A county where you can enjoy the great outdoors
Published 13/05/2011 | 05:00
For young families who enjoy swimming, boating and fishing, Co Louth appears to be the ideal county to trade up in, especially now that houses have become more affordable and also as stamp duty has been slashed to only 1pc.
The county's sandy beaches and fishing villages offer lots of affordable leisure outlets, while its links golf courses are a must for golfers who enjoy this unique sporting experience. Indeed the County Louth Golf Club at Baltray near Drogheda has hosted one of Ireland's most prestigious sporting events, the Irish Open. In all there are three golf courses close to Drogheda and a further three are located near Dundalk.
One of the reasons for the affordability of homes in the county is due to the willingness of the county's vendors to bite the bullet more quickly than vendors in any other county in Leinster.
Average asking prices for homes have fallen by 47.3pc from their peak in Louth, which is the sharpest fall in any part of Leinster except for Dublin City centre, where they have fallen by 52pc.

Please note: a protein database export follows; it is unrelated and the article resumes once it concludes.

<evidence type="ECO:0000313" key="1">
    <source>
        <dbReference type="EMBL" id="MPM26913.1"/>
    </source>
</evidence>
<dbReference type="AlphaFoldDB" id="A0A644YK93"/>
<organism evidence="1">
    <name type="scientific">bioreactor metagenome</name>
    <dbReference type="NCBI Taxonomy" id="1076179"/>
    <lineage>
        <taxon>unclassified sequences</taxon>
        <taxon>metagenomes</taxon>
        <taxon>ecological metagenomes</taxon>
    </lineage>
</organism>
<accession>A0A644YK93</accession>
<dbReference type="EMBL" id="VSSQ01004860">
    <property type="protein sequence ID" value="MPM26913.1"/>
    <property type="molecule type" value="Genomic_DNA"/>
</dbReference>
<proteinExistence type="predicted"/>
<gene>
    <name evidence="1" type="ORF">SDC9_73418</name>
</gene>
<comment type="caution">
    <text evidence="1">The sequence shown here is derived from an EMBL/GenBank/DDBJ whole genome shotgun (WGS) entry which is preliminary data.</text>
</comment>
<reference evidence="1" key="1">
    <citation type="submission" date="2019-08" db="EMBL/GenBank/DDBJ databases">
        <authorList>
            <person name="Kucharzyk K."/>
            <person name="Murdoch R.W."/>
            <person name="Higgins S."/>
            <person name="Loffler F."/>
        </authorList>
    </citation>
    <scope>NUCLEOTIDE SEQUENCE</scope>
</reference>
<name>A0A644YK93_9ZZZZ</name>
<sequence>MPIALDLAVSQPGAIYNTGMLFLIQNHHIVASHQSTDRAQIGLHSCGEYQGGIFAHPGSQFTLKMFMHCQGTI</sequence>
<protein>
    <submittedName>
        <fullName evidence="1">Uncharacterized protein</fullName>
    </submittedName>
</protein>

It's also a sign that the market may be close to the bottom now that four-bedroom houses, at €262,000 in Co Louth, are fifth-highest of the 12 Leinster counties, including Dublin.
Based on a survey of asking prices provided by Daft, the average house price in Louth fell by 3.3pc in the first quarter of this year, bringing the average house price down to €188,810 in Ireland's smallest county.
Even cheaper are the three- bedroom houses, which are priced at around €159,000, but they are still the 12th-dearest of the 26 counties and five cities surveyed.
At the upper end of the market, five-bedroom houses are asking an average of €353,000.
For those looking for property bargains, Louth apartments appear to be among the cheapest in the country, with two bedroom units averaging €113,000. Louth's one-bedroom flats average €82,000.
Having cut their prices so quickly, Co Louth vendors appear to be among the first to face the reality of the market.
They are also strategically positioned to benefit from the peace process, which means that residents can enjoy the best of both worlds when it comes to leisure, shopping or business activities.
Sports fans can follow Leinster to Dublin or Belfast when they play in the interprovincial rugby matches, or they can enjoy ice hockey at the Odyssey Arena in Belfast or national games at the Aviva. Alternatively they can enjoy horse racing in Dundalk or top-flight league of Ireland soccer in Drogheda and Dundalk.